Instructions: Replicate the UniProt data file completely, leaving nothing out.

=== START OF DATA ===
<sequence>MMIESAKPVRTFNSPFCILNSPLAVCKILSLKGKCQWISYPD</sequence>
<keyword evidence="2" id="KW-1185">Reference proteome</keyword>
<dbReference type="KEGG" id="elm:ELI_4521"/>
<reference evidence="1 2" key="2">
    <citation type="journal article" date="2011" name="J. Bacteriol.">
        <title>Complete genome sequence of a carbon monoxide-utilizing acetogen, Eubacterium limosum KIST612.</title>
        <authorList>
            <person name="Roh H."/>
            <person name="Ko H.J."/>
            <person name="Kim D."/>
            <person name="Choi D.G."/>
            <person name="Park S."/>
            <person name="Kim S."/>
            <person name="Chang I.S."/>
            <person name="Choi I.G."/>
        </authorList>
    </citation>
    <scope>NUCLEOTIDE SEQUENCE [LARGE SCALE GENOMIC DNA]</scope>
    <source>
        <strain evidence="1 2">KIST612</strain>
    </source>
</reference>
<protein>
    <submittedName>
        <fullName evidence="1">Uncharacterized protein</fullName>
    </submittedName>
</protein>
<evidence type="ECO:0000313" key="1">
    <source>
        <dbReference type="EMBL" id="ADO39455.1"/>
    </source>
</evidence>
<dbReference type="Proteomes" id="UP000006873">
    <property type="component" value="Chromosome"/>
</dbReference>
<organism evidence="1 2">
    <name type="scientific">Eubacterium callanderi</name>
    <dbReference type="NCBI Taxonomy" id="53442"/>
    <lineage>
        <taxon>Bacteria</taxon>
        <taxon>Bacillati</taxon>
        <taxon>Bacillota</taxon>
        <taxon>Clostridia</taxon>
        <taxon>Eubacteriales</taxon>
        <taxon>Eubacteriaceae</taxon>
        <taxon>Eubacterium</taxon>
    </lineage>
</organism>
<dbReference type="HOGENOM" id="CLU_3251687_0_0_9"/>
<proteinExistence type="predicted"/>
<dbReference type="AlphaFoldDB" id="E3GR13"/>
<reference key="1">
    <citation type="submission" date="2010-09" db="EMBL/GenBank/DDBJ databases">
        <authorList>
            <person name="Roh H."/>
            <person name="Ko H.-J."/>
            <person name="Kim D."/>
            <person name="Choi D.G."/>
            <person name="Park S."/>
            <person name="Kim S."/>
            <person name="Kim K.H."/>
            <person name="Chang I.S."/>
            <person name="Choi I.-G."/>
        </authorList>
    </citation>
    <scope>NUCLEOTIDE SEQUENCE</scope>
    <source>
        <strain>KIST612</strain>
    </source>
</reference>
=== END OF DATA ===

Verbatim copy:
<sequence>MMIESAKPVRTFNSPFCILNSPLAVCKILSLKGKCQWISYPD</sequence>
<keyword evidence="2" id="KW-1185">Reference proteome</keyword>
<dbReference type="KEGG" id="elm:ELI_4521"/>
<reference evidence="1 2" key="2">
    <citation type="journal article" date="2011" name="J. Bacteriol.">
        <title>Complete genome sequence of a carbon monoxide-utilizing acetogen, Eubacterium limosum KIST612.</title>
        <authorList>
            <person name="Roh H."/>
            <person name="Ko H.J."/>
            <person name="Kim D."/>
            <person name="Choi D.G."/>
            <person name="Park S."/>
            <person name="Kim S."/>
            <person name="Chang I.S."/>
            <person name="Choi I.G."/>
        </authorList>
    </citation>
    <scope>NUCLEOTIDE SEQUENCE [LARGE SCALE GENOMIC DNA]</scope>
    <source>
        <strain evidence="1 2">KIST612</strain>
    </source>
</reference>
<protein>
    <submittedName>
        <fullName evidence="1">Uncharacterized protein</fullName>
    </submittedName>
</protein>
<evidence type="ECO:0000313" key="1">
    <source>
        <dbReference type="EMBL" id="ADO39455.1"/>
    </source>
</evidence>
<dbReference type="Proteomes" id="UP000006873">
    <property type="component" value="Chromosome"/>
</dbReference>
<organism evidence="1 2">
    <name type="scientific">Eubacterium callanderi</name>
    <dbReference type="NCBI Taxonomy" id="53442"/>
    <lineage>
        <taxon>Bacteria</taxon>
        <taxon>Bacillati</taxon>
        <taxon>Bacillota</taxon>
        <taxon>Clostridia</taxon>
        <taxon>Eubacteriales</taxon>
        <taxon>Eubacteriaceae</taxon>
        <taxon>Eubacterium</taxon>
    </lineage>
</organism>
<dbReference type="HOGENOM" id="CLU_3251687_0_0_9"/>
<proteinExistence type="predicted"/>
<dbReference type="AlphaFoldDB" id="E3GR13"/>
<reference key="1">
    <citation type="submission" date="2010-09" db="EMBL/GenBank/DDBJ databases">
        <authorList>
            <person name="Roh H."/>
            <person name="Ko H.-J."/>
            <person name="Kim D."/>
            <person name="Choi D.G."/>
            <person name="Park S."/>
            <person name="Kim S."/>
            <person name="Kim K.H."/>
            <person name="Chang I.S."/>
            <person name="Choi I.-G."/>
        </authorList>
    </citation>
    <scope>NUCLEOTIDE SEQUENCE</scope>
    <source>
        <strain>KIST612</strain>
    </source>
</reference>